Hope you've enjoyed the recipes I posted on the forum. Thank you for all of the great feedback. I have another great one for you. This is my version of Kansas City Steak Soup. I'm claiming no authenticity here, just a version I make at home. It's quick, it's easy and it's delicious. It's just the thing for cold winter days. Keep visiting my site for more recipe ideas.
STEAK & RED WINE SOUP
I love any recipe that tastes as if I slaved all day in the kitchen, when in reality I did nothing more than crack open a couple of cans. This is one of those great soups that has “all-day flavor,” but comes together in no time at all. The wine adds sophistication and the beef stock adds depth of flavor. Serve this with a great crusty bread, and it’s a meal all by itself.
1 tablespoon good olive oil
1 pound New York steak (or rib eye) cut into ½-inch chunks
Kosher salt and freshly cracked black pepper, to taste
3 tablespoons unsalted butter
1/2 onion, chopped
2 carrots, chopped
2 stalks celery, chopped
1 bay leaf
1/4 cup all-purpose flour
1/2 cup good dry red wine
3 (14 oz.) cans beef stock
1 (14.5 oz.) can diced tomatoes in their juice
2 teaspoons fresh thyme, chopped
Heat oil in a Dutch oven over high heat until almost smoking. Season the beef generously with salt and pepper and cook for about a minute (turning only once) until it sears on both sides. You're looking for caramelization on the meat but you don't want to overcook it because it will finish cooking in the soup. Remove from pot; set aside.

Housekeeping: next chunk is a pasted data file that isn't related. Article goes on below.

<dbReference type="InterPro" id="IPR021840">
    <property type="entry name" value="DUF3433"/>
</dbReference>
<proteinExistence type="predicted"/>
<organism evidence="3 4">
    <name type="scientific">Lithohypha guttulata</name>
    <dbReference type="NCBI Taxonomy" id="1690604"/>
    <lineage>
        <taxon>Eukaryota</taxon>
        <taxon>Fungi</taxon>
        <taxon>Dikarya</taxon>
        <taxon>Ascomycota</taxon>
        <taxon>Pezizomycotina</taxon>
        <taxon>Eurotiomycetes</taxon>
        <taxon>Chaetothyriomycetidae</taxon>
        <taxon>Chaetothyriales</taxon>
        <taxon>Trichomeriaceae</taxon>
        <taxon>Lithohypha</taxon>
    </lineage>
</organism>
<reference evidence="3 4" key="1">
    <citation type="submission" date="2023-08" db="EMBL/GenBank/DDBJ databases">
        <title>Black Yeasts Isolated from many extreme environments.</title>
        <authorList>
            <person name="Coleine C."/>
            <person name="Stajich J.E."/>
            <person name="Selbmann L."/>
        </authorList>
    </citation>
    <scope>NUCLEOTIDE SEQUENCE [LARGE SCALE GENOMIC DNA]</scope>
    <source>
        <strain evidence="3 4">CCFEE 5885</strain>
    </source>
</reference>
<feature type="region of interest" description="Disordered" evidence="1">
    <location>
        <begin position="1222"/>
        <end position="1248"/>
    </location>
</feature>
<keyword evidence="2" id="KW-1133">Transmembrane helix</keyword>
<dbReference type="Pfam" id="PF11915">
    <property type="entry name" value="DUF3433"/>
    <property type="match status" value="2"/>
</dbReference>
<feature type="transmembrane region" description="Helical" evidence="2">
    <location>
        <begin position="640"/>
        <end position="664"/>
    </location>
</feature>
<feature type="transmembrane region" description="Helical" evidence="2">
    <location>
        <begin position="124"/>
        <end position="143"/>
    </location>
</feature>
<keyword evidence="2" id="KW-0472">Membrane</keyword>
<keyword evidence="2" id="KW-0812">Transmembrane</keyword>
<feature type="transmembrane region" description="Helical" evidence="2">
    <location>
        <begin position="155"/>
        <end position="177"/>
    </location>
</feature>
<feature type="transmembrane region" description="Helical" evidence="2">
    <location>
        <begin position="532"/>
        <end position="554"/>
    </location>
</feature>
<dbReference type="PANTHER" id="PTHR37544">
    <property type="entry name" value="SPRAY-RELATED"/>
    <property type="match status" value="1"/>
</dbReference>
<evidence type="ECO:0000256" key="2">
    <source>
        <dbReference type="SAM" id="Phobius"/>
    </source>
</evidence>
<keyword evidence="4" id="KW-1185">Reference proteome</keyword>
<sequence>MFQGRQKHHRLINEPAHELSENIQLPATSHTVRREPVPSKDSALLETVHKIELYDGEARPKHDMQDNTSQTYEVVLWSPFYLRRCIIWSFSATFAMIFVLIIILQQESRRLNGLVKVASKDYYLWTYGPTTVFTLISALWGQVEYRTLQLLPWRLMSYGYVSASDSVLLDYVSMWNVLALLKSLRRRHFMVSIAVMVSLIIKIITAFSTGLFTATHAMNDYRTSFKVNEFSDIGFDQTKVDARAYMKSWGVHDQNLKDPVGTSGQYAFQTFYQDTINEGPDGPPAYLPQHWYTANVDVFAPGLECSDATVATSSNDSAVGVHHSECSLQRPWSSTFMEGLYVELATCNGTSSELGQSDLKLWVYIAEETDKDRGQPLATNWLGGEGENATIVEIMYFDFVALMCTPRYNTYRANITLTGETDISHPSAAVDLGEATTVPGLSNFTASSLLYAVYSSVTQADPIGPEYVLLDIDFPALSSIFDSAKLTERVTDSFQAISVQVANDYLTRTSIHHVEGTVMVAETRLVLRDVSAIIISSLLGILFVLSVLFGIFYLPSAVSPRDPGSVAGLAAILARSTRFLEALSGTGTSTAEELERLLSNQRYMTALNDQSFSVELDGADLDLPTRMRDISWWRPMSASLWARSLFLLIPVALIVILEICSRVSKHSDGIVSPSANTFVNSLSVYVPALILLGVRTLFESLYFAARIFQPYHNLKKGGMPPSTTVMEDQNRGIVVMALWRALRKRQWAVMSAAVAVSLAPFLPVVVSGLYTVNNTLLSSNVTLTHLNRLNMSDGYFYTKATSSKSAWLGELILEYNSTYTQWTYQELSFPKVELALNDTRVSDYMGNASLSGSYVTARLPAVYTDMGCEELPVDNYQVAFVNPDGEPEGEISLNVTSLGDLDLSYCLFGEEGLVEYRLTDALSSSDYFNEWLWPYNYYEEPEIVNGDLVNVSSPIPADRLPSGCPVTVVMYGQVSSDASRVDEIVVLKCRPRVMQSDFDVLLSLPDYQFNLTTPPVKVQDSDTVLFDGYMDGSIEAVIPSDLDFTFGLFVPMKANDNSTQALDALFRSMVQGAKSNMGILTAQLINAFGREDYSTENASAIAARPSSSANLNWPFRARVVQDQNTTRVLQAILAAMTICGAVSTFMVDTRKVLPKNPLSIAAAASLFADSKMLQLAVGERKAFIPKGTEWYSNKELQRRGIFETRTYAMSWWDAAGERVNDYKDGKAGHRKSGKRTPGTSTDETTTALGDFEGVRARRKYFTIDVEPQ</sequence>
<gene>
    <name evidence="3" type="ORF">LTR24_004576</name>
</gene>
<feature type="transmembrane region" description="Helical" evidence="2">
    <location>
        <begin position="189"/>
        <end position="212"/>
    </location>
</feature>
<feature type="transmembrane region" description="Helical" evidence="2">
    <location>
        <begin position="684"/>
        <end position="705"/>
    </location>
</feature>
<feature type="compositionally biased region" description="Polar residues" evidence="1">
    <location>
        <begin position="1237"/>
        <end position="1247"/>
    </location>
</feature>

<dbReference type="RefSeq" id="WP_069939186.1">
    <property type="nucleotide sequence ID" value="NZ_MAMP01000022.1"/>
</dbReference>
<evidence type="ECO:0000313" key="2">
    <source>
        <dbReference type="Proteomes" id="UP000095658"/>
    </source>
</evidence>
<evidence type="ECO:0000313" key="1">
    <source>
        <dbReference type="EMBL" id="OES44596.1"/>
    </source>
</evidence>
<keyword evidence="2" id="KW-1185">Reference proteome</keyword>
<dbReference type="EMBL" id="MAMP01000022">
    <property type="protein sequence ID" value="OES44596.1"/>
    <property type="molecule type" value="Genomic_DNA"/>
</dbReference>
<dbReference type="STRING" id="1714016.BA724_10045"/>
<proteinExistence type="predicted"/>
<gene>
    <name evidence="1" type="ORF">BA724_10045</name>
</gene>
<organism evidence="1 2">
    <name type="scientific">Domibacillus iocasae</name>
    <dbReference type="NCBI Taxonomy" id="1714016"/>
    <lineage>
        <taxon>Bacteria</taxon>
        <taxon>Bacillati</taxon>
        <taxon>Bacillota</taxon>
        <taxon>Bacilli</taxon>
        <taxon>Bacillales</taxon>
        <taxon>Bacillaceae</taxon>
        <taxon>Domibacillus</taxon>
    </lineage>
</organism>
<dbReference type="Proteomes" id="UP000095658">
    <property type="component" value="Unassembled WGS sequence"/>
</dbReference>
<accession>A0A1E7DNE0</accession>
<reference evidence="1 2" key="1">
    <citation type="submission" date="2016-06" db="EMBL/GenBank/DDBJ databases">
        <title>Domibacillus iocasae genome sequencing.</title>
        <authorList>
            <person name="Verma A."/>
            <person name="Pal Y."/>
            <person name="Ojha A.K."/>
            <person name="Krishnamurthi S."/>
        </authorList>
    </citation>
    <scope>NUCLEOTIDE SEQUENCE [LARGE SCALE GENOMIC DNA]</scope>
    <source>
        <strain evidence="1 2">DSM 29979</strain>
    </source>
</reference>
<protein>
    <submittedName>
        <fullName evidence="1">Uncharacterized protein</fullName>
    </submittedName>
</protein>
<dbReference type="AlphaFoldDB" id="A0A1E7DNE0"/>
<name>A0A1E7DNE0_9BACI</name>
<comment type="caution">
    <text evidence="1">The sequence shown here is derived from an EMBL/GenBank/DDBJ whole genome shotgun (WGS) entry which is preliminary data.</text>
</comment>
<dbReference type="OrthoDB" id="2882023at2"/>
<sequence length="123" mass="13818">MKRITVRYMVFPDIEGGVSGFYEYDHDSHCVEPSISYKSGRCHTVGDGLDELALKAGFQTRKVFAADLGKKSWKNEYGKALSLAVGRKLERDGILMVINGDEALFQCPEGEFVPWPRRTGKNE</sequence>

In the same pot, melt the butter and saute the onions, carrots, celery and bay leaf until they begin to soften, about 2 to 3 minutes. Add the flour and stir constantly for another 2 to 3 minutes, scraping up the brown bits on the bottom of the pot (lots of flavor here!). You may not realize it, but you're making a roux, which will thicken your soup a bit later. It's important to cook the "rawness" out of the flour so don't skimp on this step! Stir in the wine, stock, tomatoes and the thyme. Bring to the boil. Reduce heat and simmer gently for at least 15 minutes until the vegetables are tender.
Stir the beef and the drippings back into the soup, cook about 2 more minutes for medium rare, or until desired doneness. Adjust the seasonings as needed and serve in large bowls. This soup really does eat like a meal.
Author, Boy Eats World! A Private Chef Cooks Simple Gourmet